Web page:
The now-vacated Apostolic Faith Church at 272 Harris Street in Eureka. | Photos by Andrew Goff.


A local doctor wants to develop an abandoned Eureka church property into a project that would deliver two of the community’s top priorities: housing and medical care facilities.

It may look like a bell tower but this is actually a 60-foot cell phone tower, erected by Verizon in 2009.

Dr. Deepak Stokes, an OB-GYN currently working with Providence Medical Group, has requested a zoning change and general plan amendment that would allow for construction of a multi-use development including eight two-story townhomes – for a total of 16 new housing units – plus a rural health care facility offering urgent care, women’s health services, primary care and more, according to tentative plans submitted to the city.

The 1.01-acre parcel, which is currently home to a vacated Apostolic church with a parking lot and a detached five-car garage, occupies the northern section of a block on Harris Street between Williams and D streets, near Henderson Center.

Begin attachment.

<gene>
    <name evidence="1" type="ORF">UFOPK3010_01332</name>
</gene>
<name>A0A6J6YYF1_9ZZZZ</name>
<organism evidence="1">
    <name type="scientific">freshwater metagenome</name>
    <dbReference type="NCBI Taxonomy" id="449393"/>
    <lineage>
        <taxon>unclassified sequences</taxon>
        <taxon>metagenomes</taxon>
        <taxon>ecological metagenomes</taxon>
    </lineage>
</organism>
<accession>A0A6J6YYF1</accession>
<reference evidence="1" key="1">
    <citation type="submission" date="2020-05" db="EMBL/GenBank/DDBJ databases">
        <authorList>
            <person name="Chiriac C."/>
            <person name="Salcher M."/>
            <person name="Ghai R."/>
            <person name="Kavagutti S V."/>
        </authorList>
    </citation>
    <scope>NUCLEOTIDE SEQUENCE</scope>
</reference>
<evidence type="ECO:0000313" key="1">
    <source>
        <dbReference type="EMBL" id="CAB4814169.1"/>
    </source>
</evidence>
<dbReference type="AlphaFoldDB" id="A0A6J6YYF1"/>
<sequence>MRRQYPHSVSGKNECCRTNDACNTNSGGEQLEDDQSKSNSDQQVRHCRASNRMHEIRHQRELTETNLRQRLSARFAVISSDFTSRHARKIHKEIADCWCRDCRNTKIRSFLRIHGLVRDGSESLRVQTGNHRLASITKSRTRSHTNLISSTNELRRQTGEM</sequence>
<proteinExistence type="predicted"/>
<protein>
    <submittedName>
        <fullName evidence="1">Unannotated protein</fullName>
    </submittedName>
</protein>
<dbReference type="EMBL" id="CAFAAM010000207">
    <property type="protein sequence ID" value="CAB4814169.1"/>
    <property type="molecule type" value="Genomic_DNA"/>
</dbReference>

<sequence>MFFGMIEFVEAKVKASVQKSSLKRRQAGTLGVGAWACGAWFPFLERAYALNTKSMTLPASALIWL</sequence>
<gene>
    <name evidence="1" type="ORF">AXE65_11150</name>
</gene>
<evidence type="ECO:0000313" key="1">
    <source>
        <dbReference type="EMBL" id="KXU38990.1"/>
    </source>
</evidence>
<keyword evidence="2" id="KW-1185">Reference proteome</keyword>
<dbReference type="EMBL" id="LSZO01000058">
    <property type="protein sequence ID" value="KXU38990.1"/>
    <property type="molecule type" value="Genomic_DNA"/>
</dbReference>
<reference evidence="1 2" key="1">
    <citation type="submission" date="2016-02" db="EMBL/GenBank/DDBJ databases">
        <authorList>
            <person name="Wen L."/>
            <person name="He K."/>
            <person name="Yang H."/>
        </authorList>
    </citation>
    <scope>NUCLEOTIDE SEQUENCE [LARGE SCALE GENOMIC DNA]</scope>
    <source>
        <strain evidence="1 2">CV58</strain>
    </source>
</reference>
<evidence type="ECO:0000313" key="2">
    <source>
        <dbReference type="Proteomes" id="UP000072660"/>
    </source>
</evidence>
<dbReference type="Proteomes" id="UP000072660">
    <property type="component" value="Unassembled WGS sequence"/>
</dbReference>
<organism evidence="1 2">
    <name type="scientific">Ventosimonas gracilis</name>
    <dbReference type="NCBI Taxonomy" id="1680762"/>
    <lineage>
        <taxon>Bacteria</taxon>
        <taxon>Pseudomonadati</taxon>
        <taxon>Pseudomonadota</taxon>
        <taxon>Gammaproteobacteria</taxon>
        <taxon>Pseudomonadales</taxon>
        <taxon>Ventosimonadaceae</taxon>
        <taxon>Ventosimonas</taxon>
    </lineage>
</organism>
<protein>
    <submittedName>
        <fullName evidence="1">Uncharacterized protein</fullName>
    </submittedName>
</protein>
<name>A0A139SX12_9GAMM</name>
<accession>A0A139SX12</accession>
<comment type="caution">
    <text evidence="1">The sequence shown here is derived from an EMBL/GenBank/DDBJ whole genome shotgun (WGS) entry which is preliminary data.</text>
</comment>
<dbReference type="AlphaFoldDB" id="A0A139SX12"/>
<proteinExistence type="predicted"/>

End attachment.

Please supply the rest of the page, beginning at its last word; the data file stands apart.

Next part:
The land has a land-use designation of Low Density Residential, but Stokes has asked the city to convert it to Neighborhood Commercial and to change the zoning to Henderson Center, which is a mixed-use designation that allows for multi-family housing, medical facilities and commercial offices.

“It’s awesome that they want to do housing on there, but [the project] is still in the very early stages,” said Millisa Smith, an assistant planner with the City of Eureka. 

The city recently issued a notification to neighboring property owners informing them about the rezoning request and offering a broad overview of Dr. Stokes’s plans. 

According to Smith, Stokes hopes to set up a rural health care clinic in the church’s 5,285-square-foot basement with more medical offices upstairs, including medical spa facilities offering plastic surgery, injections, laser treatment, massage and esthetician services. 

Calls to Dr. Stokes’s Eureka office were not returned by publication time. 

The development will require compliance with the California Environmental Quality Act (CEQA), and so an Initial Study/Mitigated Negative Declaration (IS/MND) is being prepared. Smith said that document should be posted publicly later this month.

From there the project must head to the Eureka Planning Commission for a public hearing, and the City Council will need to hold at least two public hearings of its own – one to approve the environmental documentation and another to approve the general plan amendment and zoning change.

Smith said the “very tentative” timeline calls for those latter hearings to take place in June.